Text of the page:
I’ve determined the number one reason for MMU loading failures is filament tips. Prusa documented this and when I print with PETG I usually see tips like the ones on the far right.
I’ve started printed PETG at lower temperatures to avoid stringing and get a better filament tip but that only helped a little.
When I manually trimmed the tips of my filaments between retractions there weren’t any failures. So I update to a dual blade trimmer. It worked well with cutoffs littering the tray. Much better but the blades can miss cutting thin strings and the cutoffs sometimes cause loading failure so there was still need for improvement.
Working two filaments temperatures (225 and 234 C) I noticed 225 C filament was still in the nozzle when the temperature changed to 234 C. The 225 C filament is quite stringy at 234 C and I was seeing long strings and believed the increased temperature during retraction could be the cause. The more serious concern I had was that the 234 C filament is being purged at 225 C. When purging filament the higher of the two filament temperature should be used.
Researching on the PrusaSlicer hub I found a couple of issues related to when the extruder temperature changed and it had not been addressed. I’ve always wanted to participate in an Open Source project so I decided to run up my own copy and see if I could fix it.
The good news is Prusa developers have eliminated the need for Perl and switched to Visual Studio 2019 and PrusaSlicer is an active project. The bad news is the build document is outdated. It took some effort but I succeeded in submitting a pull request with the temperature fix.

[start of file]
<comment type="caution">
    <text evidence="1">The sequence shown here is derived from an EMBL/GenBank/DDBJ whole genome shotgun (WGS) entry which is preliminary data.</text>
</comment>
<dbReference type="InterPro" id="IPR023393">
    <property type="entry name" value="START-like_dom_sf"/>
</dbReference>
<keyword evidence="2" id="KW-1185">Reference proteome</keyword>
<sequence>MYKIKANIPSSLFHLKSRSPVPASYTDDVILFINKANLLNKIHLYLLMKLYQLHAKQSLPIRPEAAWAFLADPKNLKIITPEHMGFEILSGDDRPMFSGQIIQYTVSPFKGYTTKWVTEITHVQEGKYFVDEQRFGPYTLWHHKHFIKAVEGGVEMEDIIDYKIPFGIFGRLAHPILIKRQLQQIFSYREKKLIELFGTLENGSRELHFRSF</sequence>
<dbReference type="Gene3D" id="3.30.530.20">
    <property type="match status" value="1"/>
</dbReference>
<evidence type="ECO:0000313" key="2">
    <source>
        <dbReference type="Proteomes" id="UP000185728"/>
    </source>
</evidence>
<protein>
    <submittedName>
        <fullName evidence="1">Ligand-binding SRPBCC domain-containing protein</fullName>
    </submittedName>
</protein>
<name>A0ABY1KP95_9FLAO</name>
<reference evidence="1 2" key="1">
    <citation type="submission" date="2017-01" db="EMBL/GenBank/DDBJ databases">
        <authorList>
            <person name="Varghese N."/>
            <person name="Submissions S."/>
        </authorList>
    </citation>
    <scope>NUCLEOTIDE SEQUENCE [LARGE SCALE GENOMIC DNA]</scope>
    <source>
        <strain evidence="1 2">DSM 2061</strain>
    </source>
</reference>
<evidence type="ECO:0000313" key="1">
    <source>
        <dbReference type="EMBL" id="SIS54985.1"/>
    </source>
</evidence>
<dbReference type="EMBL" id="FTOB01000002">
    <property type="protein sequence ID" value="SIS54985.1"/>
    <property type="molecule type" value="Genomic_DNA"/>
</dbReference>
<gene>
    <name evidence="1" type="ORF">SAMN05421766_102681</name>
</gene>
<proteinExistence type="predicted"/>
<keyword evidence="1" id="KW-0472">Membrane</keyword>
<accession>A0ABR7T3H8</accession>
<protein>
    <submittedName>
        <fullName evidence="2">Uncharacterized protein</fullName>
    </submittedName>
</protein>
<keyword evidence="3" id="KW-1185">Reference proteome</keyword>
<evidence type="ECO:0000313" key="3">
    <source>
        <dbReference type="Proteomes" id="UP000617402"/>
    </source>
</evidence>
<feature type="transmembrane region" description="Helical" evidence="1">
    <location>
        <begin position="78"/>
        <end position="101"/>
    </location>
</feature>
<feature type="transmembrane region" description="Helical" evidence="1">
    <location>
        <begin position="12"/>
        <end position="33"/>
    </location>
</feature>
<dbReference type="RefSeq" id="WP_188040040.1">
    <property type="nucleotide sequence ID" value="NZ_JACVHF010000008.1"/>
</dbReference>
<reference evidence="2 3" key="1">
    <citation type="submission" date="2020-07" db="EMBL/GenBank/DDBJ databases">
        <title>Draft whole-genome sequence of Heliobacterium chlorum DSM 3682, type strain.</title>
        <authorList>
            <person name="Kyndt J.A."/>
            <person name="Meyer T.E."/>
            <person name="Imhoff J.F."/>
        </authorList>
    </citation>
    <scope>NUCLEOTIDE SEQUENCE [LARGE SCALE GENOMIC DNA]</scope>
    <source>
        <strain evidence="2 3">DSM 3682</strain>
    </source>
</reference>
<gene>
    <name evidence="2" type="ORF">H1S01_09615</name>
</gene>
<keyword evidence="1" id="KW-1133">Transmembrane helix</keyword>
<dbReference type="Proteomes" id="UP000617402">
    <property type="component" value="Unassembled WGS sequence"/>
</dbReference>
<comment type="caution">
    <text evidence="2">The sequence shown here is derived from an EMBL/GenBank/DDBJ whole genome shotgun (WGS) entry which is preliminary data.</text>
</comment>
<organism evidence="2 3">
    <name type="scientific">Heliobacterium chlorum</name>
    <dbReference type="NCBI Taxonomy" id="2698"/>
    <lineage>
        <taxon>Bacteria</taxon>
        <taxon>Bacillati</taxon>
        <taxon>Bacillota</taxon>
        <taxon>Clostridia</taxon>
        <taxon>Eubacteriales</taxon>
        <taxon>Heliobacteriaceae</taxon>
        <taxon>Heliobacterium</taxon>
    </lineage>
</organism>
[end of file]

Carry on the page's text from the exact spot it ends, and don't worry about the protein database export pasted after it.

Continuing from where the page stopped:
In my research I ran across several solutions posted on the PrusaSlicer hub discussing the problem with filament tips. Dribbling sounded good to me so I incorporated the PR for Filament Dribbling into my build.
There was not a single cut off tip in the tray after a hundred tool changes. Dribbling worked! Dribbling is only one of the possible solutions Prusa has to choose from. That should mean it will make its way into the official release someday. Until then, if you really want it bad enough, you can compile your own copy and experience it today.
Establishing my own copy of PrusaSlicer with the temperature fix and the Dribbling has worked out well. Printing with the MMU no longer requires my constant attention and I didn’t have to wait for the solution.
Tags: 3d printing, build, C++, compile, dribbling, extruder temperature, MMU, MMU2S, PrusaSlicer, Visual Studio 2019